So this was my experience reading the book. It felt like I was reading about characters talking about a story instead of experiencing the story.

It was about the last 30% of the book that picked up. I was fairly interested in how the characters would carry out their mission and lay the blame on others. Characters were reluctantly recruited or used and they started running into some real problems. I liked it more when Katelle controlled things using her wits rather than because everyone thought she was attractive.

That’s not to say I think the book should be thrown out. My best advice for this book would be to get a good editor. There are good ideas there, and a whole world. Someone needs to make sure they’re presented in a way that’s easy to follow.

Just an example of one of the lines that confused me:

Kat, you’re a one one blue bird.

I have no idea what that means other than it’s suppose to be a compliment. There are a lot of strange phrases and odd dialogue that could be cleaned up, and I don’t just mean the made up words and jargon. An editor could help this book a lot.

I give it about a 3/10, because I had to struggle to get to the end.

The Beethoven Incident

The Beethoven Incident

I received a free copy of this book in exchange for an honest (non-reciprocal) review.
(Spoilers within)

“The Beethoven Incident” is a fairly fast-paced and light-hearted read. I didn’t get the feeling that it was meant to change someone’s life. It felt more like it was just meant to be a quick bit of fun.

There were parts I enjoyed, such as Mark calling Nicholas his dad and Valeria catching on quickly that it wasn’t true, and seeing how different periods in the past were changed.

There were also major issues, though.

Here’s an example of one of the paragraphs:
“Quite right.” He turned to his pilot, “Well, Ernest?” Ernie punched a few keys and looked at his control panel. “In a minute, Nick” he replied. “I just gotta scan the payload for mass and volume. We’ll be all set.” He punched a few keys and grinned at Mark.

This was very typical of the story. Multiple people would all have speaking parts jammed into the same paragraph. Many times I wasn’t sure which character was meant to be speaking. The “punched a few keys” is repeated twice. Periods instead of commas also bothers me.

Exclamation points were used too often. Random words would also get capitalized a lot.

“I’ve got a Kid…”
“You are Americans, No?’ The Officer asked.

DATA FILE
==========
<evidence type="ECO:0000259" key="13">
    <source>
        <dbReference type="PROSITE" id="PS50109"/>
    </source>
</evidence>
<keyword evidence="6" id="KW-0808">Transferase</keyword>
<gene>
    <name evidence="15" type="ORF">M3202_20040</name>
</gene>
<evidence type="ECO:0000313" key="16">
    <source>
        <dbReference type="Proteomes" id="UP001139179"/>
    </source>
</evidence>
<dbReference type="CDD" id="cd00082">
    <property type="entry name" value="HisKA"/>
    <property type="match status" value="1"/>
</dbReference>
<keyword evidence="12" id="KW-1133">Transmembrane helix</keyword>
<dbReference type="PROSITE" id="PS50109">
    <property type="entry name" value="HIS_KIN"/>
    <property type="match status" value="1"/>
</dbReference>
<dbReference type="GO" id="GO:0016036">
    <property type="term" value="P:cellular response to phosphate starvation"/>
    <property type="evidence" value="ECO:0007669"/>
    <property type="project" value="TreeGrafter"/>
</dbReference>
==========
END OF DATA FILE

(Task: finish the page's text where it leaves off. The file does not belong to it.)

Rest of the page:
Besides the writing issues, there were also parts of the story that were a huge issue for me: the biggest part probably being Valorie. There’s nothing wrong with Valorie in and of herself, but it felt like she was put there to “be the girl” and her capabilities seemed unrealistic and forced.
Any time a woman appeared in the story everything seemed to revolve around how sexy she was, even if it made no sense for the characters to be attracted to her. For example, women that were from the 1800’s. The story does mention how much the place smells because the people barely bathe and and feces is left everywhere and such, but when a woman comes on scene the fact that she barely bathes isn’t taken into consideration. I think how dirty and smelly she is would play a large part in how much a man over a hundred years in the future would be attracted to her.

Valorie suffers this same fate. They meet her in the 1960’s and the first thing to be mentioned about her is how beautiful she is.

…he thought she was just about the prettiest girl he’d ever seen.

She starts off in a very stereotypical female role – trying to heal people.
She also turns out the be smart, but as I mentioned before it felt like that was just forced onto her rather than being a natural role. The majority of the story happens within a span of about thirteen hours. In those hours she figures out how to make a program on a machine she’s never seen before to reverse the polarity of time. Not even Ernie, the man who lives in the future and does this for a living, knows how to run her program. I’d like her to be smart but that’s way too unrealistic. It also doesn’t hold, because just a few chapters later Ernie is working out a problem with the time machine that “not even Valorie” can do. Why not? Just because. So it establishes her as being a genius who can figure out things in an impossible amount of time but then it takes it back.

The way the men treat her also feels like they come from a few centuries back. They’re often patronizing and treat her like a child.

“What’s this “we” stuff, honey?” he (Ernie) replied.

I don’t think he would say that to another man. I would hope that in the future men would be a little more respectful of women.
That doesn’t stay consistent, either. One page later Ernie has gone from being condescending about letting her participate in their mission to this:

“Let her go, Nick.” Ernie suggested. “We’ve got a lot of work to do. Maybe she’ll be of some use out there.”